The RSPCA (Royal Society for the Prevention of Cruelty to Animals) have underlined the need for urgent action in racing to tackle the number of deaths in the sport.
The charity described the published figure of 201 deaths from just over 93,000 runners last year simply as "not acceptable" - which was a rise in the total number of fatalities for the first time in five years.
There were 65 deaths on the Flat - a further 47 from the previous year, with 137 jump racing fatalities, seventeen more than the overall figure from twelve months ago.
This showed a rate of 0.22 percent which is exactly the same as 2014 and see's the highest level recorded for four years, figures that have certainly rattled the Charity.
A statement by the RSPCA read: "The number of fatalities are not acceptable and this requires urgent action.
"We await the final composition of the industry-wide welfare body together with the proposed changes they will consider."We see the Cheltenham initiative as a starting point to visit the particular concerns of the festival, but much more needs to be done in racing overall.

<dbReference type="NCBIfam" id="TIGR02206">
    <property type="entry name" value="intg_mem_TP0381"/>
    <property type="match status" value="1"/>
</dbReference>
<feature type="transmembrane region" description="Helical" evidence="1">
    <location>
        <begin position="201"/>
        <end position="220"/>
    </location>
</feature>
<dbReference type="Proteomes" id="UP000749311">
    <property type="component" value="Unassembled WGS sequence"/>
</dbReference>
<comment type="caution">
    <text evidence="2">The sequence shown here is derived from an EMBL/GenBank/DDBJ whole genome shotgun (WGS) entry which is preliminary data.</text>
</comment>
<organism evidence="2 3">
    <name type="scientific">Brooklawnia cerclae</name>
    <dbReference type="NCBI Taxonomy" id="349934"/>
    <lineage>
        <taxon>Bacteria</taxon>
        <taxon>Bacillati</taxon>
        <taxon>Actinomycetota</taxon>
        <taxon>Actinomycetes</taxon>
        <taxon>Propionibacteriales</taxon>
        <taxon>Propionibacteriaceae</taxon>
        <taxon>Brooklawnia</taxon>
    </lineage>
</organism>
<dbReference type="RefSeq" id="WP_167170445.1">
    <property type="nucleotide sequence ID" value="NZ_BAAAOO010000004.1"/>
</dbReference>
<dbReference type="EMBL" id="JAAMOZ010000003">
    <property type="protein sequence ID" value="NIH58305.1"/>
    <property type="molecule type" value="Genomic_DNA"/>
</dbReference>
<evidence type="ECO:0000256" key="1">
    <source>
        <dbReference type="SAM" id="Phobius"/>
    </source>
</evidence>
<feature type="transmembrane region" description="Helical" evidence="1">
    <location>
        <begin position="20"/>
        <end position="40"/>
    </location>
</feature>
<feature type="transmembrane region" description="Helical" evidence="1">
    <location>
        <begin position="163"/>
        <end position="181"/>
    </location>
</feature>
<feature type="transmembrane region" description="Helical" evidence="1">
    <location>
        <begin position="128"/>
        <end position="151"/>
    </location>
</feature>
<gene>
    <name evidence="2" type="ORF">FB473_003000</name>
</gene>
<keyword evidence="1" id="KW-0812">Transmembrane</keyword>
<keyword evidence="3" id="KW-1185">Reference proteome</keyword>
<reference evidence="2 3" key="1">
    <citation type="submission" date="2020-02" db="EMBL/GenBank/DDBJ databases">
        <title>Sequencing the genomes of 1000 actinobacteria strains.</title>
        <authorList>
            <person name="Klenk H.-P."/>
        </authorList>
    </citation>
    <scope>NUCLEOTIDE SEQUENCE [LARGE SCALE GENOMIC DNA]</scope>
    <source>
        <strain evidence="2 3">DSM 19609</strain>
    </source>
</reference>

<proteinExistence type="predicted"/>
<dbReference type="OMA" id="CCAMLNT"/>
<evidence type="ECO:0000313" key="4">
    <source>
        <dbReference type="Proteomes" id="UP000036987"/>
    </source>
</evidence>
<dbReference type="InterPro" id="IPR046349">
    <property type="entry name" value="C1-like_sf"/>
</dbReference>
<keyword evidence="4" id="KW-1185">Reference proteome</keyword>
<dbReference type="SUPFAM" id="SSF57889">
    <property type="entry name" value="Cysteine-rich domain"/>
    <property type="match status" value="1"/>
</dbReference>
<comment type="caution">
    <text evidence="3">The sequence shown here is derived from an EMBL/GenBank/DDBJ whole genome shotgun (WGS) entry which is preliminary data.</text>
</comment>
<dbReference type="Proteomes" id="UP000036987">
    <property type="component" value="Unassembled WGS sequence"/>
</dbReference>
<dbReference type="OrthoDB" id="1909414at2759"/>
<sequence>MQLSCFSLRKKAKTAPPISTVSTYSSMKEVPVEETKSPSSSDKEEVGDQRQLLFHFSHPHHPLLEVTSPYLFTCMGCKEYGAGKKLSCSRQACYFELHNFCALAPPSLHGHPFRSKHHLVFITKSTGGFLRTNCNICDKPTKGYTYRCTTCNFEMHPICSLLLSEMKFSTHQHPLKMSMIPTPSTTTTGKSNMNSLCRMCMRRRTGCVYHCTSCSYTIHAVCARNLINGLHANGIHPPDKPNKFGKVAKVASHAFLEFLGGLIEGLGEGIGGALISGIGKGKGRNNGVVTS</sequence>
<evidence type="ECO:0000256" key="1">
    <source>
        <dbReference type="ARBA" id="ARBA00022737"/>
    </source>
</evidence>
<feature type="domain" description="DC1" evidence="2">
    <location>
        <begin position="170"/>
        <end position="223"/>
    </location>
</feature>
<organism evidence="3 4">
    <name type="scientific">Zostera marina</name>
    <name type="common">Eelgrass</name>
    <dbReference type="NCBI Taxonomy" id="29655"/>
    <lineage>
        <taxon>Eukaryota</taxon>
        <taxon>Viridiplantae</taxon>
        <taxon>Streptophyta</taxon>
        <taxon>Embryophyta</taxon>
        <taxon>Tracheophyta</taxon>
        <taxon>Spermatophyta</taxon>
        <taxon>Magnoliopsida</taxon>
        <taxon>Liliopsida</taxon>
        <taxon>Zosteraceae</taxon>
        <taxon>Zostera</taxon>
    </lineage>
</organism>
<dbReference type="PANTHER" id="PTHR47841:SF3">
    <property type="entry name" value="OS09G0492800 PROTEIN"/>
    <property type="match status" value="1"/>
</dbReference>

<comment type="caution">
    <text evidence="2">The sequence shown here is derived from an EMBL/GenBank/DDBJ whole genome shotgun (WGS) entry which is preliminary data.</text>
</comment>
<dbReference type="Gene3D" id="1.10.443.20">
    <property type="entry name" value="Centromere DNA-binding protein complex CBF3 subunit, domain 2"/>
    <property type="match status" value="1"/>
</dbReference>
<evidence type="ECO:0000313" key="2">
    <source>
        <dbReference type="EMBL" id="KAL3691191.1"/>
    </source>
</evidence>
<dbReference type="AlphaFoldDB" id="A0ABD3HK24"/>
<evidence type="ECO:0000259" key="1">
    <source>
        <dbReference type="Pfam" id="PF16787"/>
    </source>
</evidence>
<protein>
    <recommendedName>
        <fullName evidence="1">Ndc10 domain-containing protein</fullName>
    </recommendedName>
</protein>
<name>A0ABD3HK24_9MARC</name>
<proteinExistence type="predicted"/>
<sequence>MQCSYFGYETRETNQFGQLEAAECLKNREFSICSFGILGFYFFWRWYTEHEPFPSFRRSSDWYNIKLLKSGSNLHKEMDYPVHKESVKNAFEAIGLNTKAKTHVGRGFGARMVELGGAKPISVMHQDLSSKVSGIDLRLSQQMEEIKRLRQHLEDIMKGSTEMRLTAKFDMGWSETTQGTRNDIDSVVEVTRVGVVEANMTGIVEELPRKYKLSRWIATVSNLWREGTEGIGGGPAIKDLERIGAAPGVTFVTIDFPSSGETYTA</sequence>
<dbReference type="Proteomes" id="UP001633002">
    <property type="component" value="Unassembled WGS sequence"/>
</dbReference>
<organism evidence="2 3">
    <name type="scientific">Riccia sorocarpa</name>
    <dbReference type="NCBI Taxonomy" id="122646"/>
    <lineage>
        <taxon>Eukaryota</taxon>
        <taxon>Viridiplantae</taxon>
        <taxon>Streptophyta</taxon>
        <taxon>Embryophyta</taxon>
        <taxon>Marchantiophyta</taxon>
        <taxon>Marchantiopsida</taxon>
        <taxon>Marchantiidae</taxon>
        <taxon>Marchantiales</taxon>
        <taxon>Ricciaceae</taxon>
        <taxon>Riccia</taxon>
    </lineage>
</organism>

"The RSPCA will continue to monitor all aspects of racehorse welfare and maintain our position as a critical observer of the industry, with the sole aim of bettering horse welfare wherever possible.
"The BHA will be assessing data, including month-by-month statistics, to discover whether the exceptionally dry and hot summer is among the factors which impacted the increase in fatalities last year.
(Credit: Racing Post) A BHA spokesman responded: "It is clear from all the work that the BHA and the sport is undertaking right now that we don't accept the current level of fatalities.
"Our whole approach is based on reducing the level of risk for our horses and riders. This is a priority for the industry and we must further raise our ambitions and build on the progress of the last 20 years.
"Working with the RSPCA and World Horse Welfare will be an important part of our plans on this front."
Last year proved a good one for the sport, as the death rate was at a low of 0.18 percent, and when looking further in depth into this research, over the last five years collectively the fatality rate remains at 0.2 percent - which stands as the lowest on record.
The BHA produced a 67-page report into the six on-course fatalities at the Cheltenham Festival in March, containing 17 recommendations for all of Cheltenham's fixtures and across jump racing.
The RSPCA described the report as a "starting point to visit the particular concerns of the festival", but feels much more needs to be done to reduce the number of fatalities in the sport in general.